I’ve added a couple of labels to that image from the paper, which I’m guessing was itself copied from a contemporary patent of Dr. Nathan’s. There are two purposes to this part of the Nathan Process – To cool and aerate the wort quickly without exposing it to risk of contamination, and to move trub and volatile sulfur compounds that would otherwise make the brew taste and smell funny. The hot boiled wort is pumped directly into an insulated vat (labelled “A” in the diagram) from the boiling kettle. At this stage the wort is hot enough to prevent anything from landing in it and growing. Then, the hot wort is pumped from the top of this vat into a clean-room containing a cooling device that the wort is poured on, cooling and aerating it as it flows through. Infection is prevented here by the fact that the room has a continuous stream of “sterilized” (or at least well-filtered) air, which is exhausted through the vent in the ceiling. The cooled, aerated wort is then pumped back out of the room and into the bottom of the insulated container below the still-hot wort.

Because of the large open cooling room with its constant stream of clean air, the cooling and aeration step also allows the volatile sulfurous compounds of “jungbukett” (The “Bouquet of Youth”; the unpleasant smells and tastes of immature beer, described in this paper as ‘onion-like’) to evaporate off and be carried away. Since waiting for these compounds to break down was apparently a primary reason for having to “age” lager before selling it, this not only improves the quality but eliminates the need to store the beer for months after fermentation.

The now-chilled wort then rests back in vat “A” and the trub settles out onto horizontal plates inside the vat, where it stays behind when the clarified wort is pumped out to the fermenters.

I did some poking around, and this appears to be what is described in US Patent# 1,581,194 (application filed in August of 1921), in case you are bored and want to look that up. If not, or if you don’t want to deal with the frustrating hassle of trying to view TIFF files in your browser, I intend to provide a followup post with some more details of the process and some interesting bits I found in it, and I’ll include a pdf of the patents, assuming anyone wants them.

Oh, one last thing – I’ve had no luck getting any biographical information about Dr. Leopold Nathan. Unfortunately when you search for “Leopold Nathan”, the results are clogged with references to a murdering smartass named “Nathan Leopold” instead. Doesn’t Google™ realize that brewmeisters are far more important than obscure murderers? No pictures of him, either, so I can’t even say whether his hairstyle is cooler than Eduard Buchner’s or not.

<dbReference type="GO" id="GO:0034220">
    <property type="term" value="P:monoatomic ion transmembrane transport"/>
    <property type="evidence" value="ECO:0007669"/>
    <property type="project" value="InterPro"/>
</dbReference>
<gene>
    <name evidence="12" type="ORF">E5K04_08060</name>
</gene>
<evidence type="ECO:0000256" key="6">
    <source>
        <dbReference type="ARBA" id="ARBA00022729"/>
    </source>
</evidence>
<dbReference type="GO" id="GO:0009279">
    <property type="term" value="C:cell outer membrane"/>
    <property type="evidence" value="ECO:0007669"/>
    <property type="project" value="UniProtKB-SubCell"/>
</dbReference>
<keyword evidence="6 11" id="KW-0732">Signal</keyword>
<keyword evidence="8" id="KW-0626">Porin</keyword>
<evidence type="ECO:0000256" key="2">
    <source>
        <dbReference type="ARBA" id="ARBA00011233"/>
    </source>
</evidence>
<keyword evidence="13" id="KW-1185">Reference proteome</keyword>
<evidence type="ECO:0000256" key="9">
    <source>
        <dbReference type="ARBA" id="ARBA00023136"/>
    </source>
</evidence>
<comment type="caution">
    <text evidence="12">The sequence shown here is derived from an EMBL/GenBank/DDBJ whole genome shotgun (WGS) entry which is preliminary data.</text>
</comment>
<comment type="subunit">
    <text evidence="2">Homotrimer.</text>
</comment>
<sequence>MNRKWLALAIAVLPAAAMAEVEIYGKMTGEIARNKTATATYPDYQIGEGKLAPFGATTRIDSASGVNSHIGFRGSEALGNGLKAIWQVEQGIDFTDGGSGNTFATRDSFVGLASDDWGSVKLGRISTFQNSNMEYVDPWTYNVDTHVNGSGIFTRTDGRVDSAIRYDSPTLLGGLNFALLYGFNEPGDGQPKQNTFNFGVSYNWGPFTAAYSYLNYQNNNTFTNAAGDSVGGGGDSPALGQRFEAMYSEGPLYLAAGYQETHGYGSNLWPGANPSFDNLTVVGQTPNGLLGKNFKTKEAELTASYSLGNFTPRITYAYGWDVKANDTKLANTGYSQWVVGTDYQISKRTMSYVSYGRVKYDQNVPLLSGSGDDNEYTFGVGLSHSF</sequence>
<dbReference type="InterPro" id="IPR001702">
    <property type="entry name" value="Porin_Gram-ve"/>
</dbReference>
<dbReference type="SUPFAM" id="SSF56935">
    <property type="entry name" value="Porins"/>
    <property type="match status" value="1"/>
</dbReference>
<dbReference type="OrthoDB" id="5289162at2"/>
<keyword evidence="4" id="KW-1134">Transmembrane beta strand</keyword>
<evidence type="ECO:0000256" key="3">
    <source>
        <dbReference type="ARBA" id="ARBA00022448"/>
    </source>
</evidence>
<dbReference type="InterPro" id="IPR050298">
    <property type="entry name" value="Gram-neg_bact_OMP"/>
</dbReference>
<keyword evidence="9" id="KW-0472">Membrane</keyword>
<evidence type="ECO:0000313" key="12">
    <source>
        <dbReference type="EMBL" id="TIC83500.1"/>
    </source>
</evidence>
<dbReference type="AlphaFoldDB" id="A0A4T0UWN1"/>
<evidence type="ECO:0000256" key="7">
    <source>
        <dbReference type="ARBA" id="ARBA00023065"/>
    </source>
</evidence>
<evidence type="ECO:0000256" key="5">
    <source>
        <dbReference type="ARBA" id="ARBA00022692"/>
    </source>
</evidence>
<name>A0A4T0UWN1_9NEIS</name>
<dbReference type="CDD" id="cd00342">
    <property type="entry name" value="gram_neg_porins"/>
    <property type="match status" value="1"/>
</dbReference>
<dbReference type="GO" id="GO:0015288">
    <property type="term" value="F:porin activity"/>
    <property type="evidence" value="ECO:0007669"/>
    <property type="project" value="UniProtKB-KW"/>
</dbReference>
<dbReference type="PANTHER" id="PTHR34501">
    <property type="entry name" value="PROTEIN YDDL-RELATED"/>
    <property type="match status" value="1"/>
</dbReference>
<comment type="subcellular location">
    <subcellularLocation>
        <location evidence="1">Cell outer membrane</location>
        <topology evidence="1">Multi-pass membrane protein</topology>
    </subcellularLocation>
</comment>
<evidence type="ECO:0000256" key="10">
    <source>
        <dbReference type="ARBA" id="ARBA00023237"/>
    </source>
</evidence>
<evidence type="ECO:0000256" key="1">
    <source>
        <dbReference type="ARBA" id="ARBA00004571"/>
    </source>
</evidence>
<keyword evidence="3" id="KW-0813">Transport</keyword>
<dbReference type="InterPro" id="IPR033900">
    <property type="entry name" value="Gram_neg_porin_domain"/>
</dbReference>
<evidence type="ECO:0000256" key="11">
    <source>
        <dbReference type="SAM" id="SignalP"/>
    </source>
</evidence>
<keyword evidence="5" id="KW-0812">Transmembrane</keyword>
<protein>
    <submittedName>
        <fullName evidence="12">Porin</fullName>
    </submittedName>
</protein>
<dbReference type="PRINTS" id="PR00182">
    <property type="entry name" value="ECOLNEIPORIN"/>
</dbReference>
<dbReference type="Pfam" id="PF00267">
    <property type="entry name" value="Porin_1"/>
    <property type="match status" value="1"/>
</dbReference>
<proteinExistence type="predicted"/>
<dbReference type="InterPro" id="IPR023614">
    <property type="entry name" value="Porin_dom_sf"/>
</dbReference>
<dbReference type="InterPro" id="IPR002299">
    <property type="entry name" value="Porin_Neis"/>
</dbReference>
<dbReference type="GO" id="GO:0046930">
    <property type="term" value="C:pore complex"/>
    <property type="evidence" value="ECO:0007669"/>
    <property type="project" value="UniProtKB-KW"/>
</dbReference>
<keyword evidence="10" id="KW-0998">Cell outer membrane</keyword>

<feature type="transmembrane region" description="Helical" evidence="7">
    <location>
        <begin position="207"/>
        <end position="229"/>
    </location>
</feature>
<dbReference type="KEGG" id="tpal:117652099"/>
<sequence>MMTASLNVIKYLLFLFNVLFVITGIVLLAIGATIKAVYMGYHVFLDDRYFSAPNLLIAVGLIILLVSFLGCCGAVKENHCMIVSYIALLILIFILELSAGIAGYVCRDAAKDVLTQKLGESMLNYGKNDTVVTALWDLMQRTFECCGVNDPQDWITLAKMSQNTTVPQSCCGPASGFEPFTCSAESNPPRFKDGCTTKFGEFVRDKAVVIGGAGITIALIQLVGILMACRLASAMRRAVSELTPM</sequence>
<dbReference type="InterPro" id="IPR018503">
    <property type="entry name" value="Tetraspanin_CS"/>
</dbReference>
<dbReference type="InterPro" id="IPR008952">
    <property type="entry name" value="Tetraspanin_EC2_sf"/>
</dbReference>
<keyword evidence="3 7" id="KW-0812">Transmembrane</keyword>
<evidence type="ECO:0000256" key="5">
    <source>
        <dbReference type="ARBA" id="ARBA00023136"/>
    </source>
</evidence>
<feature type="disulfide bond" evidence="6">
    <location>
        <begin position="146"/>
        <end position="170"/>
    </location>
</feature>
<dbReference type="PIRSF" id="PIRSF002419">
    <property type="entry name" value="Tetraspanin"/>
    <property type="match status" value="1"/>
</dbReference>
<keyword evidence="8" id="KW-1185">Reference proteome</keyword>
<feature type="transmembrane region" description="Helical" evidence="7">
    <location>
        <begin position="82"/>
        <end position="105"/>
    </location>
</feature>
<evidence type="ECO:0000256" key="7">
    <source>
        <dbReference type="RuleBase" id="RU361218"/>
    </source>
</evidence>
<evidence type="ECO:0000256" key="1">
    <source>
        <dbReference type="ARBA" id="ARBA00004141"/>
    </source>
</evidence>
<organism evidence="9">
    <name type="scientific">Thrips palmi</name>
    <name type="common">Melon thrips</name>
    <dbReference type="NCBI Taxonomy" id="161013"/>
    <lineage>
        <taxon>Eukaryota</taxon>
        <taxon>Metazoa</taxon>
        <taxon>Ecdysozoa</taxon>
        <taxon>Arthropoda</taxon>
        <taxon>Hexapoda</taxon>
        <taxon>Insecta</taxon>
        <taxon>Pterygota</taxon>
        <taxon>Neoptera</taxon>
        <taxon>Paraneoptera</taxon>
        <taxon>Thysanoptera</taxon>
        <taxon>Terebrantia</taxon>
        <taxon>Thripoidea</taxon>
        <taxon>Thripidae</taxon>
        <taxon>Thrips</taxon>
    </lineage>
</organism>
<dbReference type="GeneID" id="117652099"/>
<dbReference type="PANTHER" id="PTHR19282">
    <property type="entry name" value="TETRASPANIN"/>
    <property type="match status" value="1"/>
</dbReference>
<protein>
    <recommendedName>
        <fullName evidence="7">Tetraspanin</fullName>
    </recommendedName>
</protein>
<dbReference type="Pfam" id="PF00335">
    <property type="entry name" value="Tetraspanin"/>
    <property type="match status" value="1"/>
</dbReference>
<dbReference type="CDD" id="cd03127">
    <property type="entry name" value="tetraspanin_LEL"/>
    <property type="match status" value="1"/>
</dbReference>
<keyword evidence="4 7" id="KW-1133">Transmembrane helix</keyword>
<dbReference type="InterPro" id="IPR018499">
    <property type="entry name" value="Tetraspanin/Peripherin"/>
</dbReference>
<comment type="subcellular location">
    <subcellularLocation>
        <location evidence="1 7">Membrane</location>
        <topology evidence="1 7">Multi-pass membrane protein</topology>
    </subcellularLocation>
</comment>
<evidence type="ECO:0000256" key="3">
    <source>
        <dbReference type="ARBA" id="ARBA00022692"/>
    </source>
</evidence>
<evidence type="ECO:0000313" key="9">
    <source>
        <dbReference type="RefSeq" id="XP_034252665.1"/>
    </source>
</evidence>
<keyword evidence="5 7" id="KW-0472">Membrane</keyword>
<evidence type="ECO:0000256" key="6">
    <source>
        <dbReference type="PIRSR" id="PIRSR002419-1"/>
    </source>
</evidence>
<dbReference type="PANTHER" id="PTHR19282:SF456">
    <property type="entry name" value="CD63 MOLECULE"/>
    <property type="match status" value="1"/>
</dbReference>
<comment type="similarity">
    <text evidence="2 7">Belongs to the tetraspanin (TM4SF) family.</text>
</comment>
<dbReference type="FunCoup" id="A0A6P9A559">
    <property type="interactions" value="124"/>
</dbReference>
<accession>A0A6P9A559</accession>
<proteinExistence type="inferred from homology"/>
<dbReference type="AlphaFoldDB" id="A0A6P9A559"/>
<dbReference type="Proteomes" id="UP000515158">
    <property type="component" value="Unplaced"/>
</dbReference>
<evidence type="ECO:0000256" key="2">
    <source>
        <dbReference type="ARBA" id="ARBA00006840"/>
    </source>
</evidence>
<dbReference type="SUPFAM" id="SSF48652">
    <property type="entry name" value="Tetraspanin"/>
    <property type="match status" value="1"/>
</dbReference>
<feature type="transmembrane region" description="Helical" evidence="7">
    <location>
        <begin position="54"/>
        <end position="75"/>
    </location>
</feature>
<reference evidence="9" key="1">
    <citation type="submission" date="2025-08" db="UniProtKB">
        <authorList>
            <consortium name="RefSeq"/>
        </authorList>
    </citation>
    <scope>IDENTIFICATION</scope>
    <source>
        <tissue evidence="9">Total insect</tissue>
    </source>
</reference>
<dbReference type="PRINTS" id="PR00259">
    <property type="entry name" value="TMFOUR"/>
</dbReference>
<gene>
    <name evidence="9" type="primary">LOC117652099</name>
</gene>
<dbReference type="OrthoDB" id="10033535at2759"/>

[1] Stanbury PF, Whitaker A, Hall SJ:”Principles of Fermentation Technology (2nd edition)”; 1995; Elsevier Science, Ltd; Tarrytown NY


They say “When life gives you lemons, make lemonade”. What if life gives you snot instead?

Someone's slime-covered handNow, see, this is what happens when I’m too poor to buy nice distracting new toys for myself. (No, not the hand in the picture – that’s not mine, it’s just there for illustration.)

I found a pot that I’d rinsed well but then left filled with water in the sink to soak, to help remove the last of the rice bits stuck to it. It hadn’t gotten stinky or fuzzy or anything, but it had gone…viscous. Like a light sewing-machine oil. Naturally, I took appropriate action to deal with it.

I fed it.

Glucose (“dextrose”), to be precise. It’s since been dumped into an old glass jar and the original pot thoroughly scrubbed with hot soapy water. At this point (a day later) the slime is closer to the viscosity of vegetable oil now. And I fed it again.

I wonder what it is? I mean, obviously it’s bacteria-snot, but what kind? I suppose if I had some iodine I could check to see if it’s a polysaccharide (evidently this test works on polysaccharides besides starch). If only I had a microscope, I could at least get some basic hints as to what’s producing the slime. Maybe I can maintain a culture and figure it out later, if I can ever afford a real microscope. Perhaps I could even attempt a strain-improvement program to increase the production rate…

Uh…I did mention I was a nerd, right? Okay then.

I wonder if anyone at work has a bacteriological microscope setup that I could use?…

I have a shocking confession to make.

I think I may be a nerd.

No, no, don’t try to deny it. I think it pretty much has to be true for someone who reads a 10-page scientific paper (hover or click here to see the reference) in order to learn that bacteria-snot is slimy. Yes, I am a nerd. And for that I am deeply, deeply….

Oh, who am I kidding? I like being a nerd.

Stainless Steel fermenters at a breweryFor one thing, being a nerd allows me to fully enjoy one of the perks that my job gives me – namely access to a lot of scientific papers that I otherwise wouldn’t be able to afford to obtain access to from the greedy [insert your favority profanity here] who insist on charging $30 for permission to look at a decades-old articles for a day. I should add that this perk includes Inter-Library Loan for articles that I can’t get online, and the service on campus is great so far. Same day delivery of a classic article from 1930 in what I’m guessing most people would probably consider an obscure journal.

It doesn’t have quite the same thing in it that I expected from the source that pointed me to it, but I think it can still be considered “classic”. I need to re-read it more carefully to make a final decision on this, but I think I have my next “The Giant’s Shoulders” article in time for this month’s upcoming issue. And, yes, the picture attached to this post is a hint (and, no, it’s not directly related to the bacteria-snot article mentioned above in any way…)